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Why some anti-virus programs can be worse than the actual viruses


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#1
ice11

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I'm probably in the minority on this one, but I believe many anti-virus programs can be worse than the actual viruses they protect you against.

From what I've seen, these security programs like Norton and Mcaffee, pretty much take control of your entire computer and have influence over every program a user runs. This can be a MAJOR pain in the neck when it comes time to use some of your common everyday programs. Just the other day my friend couldn't use his AIM instant messenger because Norton was blocking access. Another time I was fixing a relative's computer and saw the pure devastation of Mcaffee virus scan. Its combined running processes took up an excessive amount of resources and many programs did not function because of the security settings. Not only that but software like Norton is easily damaged or disrupted if you close or disable any of its processes. Also it can be incredibly difficult to uninstall (as I've seen many times) and often traces are left behind which can cause problems.

To the average every day user many of these security programs can become a nightmare if they do not know the proper way of re enabling a program that was labeled "dangerous". They immediately assume that a virus has caused the problem when in fact it is the program they are using to guard against them! Sad how so many people are fanatical about using them.

Firefox + common sense + weekly scan
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#2
Johanna

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Prevention is always easier than the cure. I wouldn't get too complacent using FF as a substitute browser, though. It's just as insecure as IE these days, thanks to its popularity.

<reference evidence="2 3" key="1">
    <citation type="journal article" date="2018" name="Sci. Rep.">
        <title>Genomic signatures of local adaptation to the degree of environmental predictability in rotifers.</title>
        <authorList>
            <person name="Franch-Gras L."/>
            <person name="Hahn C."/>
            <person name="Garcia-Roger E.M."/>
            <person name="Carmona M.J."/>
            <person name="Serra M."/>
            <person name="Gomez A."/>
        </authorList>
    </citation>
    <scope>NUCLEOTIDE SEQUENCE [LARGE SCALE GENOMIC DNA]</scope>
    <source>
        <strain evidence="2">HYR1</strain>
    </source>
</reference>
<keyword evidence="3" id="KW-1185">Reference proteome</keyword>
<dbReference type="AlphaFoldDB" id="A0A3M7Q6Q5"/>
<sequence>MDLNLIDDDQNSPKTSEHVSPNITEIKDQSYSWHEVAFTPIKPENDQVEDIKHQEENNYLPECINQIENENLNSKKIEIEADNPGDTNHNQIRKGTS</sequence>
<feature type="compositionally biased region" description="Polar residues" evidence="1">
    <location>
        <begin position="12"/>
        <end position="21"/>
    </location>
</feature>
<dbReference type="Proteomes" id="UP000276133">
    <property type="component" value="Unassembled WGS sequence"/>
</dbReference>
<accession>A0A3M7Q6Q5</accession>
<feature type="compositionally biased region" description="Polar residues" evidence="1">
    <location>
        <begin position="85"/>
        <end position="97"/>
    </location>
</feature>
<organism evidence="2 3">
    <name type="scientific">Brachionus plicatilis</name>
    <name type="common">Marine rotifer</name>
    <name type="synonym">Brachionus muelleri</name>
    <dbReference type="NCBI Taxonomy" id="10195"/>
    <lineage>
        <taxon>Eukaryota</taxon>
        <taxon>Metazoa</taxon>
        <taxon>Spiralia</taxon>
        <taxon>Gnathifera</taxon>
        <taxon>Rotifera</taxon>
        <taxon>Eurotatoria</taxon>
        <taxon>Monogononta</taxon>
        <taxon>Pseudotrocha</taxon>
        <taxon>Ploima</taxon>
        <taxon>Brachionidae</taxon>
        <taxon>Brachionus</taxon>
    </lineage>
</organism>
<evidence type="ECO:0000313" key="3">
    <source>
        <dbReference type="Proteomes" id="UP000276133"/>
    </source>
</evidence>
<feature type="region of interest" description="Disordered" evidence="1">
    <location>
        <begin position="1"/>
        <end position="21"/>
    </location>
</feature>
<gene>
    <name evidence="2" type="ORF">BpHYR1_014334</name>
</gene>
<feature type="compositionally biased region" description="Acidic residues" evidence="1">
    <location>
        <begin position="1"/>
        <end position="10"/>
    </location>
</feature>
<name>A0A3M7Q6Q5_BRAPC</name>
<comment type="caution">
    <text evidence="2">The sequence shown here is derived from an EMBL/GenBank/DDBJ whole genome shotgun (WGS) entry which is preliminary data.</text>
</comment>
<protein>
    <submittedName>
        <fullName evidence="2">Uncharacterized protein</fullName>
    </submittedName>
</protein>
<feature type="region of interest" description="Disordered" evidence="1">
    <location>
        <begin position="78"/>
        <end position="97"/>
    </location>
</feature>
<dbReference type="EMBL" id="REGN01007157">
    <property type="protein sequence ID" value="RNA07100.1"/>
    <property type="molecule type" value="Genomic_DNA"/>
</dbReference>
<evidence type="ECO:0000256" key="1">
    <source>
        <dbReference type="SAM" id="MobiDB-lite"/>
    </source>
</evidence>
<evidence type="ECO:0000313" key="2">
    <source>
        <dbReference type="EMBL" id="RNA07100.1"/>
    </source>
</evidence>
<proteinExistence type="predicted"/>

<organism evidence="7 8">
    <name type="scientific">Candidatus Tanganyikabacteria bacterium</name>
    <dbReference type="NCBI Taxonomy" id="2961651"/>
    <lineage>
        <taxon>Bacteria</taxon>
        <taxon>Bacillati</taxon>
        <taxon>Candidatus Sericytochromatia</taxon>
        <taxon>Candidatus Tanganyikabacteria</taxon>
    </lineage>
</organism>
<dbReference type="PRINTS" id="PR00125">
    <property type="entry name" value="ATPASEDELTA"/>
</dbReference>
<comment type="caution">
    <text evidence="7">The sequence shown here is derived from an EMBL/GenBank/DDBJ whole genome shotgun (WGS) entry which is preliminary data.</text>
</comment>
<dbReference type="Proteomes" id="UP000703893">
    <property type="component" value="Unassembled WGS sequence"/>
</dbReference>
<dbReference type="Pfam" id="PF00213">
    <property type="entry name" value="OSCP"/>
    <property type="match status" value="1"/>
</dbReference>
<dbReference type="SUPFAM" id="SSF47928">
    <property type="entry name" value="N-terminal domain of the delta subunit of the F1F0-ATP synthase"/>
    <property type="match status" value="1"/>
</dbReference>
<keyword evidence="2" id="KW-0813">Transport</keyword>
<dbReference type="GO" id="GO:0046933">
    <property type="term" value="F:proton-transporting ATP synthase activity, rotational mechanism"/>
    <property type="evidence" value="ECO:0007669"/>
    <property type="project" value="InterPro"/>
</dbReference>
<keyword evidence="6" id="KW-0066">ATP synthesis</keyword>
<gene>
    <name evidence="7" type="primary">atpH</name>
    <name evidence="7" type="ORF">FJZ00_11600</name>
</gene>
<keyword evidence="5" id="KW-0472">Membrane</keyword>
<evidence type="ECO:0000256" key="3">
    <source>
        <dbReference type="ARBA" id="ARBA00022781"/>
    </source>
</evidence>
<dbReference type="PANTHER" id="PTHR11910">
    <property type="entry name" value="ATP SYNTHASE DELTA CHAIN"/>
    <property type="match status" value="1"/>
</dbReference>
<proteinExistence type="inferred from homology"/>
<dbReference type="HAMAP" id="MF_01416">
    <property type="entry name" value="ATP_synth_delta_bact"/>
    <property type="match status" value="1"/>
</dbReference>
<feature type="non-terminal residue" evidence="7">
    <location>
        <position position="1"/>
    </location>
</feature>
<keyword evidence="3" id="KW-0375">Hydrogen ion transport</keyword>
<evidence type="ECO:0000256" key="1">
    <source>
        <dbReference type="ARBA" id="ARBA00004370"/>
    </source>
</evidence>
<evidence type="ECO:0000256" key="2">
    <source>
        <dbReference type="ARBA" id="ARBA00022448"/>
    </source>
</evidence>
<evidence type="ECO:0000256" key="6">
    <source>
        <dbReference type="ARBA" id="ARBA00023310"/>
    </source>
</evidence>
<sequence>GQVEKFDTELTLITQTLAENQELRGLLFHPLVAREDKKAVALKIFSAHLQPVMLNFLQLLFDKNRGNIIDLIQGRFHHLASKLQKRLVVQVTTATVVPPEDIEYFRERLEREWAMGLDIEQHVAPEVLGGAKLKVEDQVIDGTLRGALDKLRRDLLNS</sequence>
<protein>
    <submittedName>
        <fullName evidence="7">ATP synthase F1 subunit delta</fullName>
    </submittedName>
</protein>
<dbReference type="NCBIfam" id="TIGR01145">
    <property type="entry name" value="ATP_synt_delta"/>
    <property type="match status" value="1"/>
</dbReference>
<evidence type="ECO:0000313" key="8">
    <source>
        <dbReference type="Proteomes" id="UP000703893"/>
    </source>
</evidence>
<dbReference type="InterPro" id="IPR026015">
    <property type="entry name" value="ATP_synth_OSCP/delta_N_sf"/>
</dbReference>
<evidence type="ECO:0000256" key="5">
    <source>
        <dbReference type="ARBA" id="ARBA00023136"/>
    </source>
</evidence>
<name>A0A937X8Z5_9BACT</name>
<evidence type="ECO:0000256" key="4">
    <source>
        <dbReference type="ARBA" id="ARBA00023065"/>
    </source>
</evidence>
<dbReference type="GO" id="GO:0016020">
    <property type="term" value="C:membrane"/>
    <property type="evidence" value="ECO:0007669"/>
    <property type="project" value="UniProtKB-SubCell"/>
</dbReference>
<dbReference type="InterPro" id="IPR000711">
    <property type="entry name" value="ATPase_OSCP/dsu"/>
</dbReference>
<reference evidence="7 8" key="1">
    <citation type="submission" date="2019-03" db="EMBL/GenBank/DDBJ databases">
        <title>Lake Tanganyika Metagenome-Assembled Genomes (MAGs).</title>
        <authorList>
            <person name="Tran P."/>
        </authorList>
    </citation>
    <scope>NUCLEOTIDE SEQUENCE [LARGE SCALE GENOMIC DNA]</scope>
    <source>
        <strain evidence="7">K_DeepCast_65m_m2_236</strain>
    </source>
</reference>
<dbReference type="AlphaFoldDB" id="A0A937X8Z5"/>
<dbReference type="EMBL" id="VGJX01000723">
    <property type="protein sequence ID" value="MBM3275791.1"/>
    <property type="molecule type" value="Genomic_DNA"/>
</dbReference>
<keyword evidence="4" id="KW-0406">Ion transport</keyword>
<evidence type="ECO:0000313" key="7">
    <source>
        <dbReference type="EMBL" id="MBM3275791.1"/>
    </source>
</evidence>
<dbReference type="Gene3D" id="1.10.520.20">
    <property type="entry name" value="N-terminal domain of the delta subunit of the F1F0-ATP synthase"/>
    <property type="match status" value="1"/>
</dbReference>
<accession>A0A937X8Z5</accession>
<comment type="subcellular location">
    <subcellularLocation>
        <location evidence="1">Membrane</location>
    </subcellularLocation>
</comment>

Yes, security programs will "take over" the computer, but it's easier to configure the security than to clean up the mess caused by disabling the security. The only time a disable should be used is for diagnostics, and that should be rare.

I wouldn't put much faith in using FF as a substitute for a security program/policy. You might get lucky, or it might come back to bite you.
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#3
sari

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You've also only mentioned the big security programs. Norton and McAfee are well-known system hogs, especially if the user goes with the full security center or internet security versions. They try to be everything in one program, which is why they consume system resources at the rate they do. There are many other options for anti-virus programs that are vastly superior, in my opinion. I myself use Nod32; looking at task manager, it's currently using less memory than MSN Messenger. It scans quickly, uninstalls easily, and has been far more effective in blocking viruses than either of the two programs you've mentioned, both of which I have experience with. There are other programs out there which are also effective: Kaspersky, AVG, and Avast, among others. There are other good free utilities, such as Spywareblaster and Spywareguard, that also help protect your PC from malware, and again have a much smaller footprint than Norton and McAfee.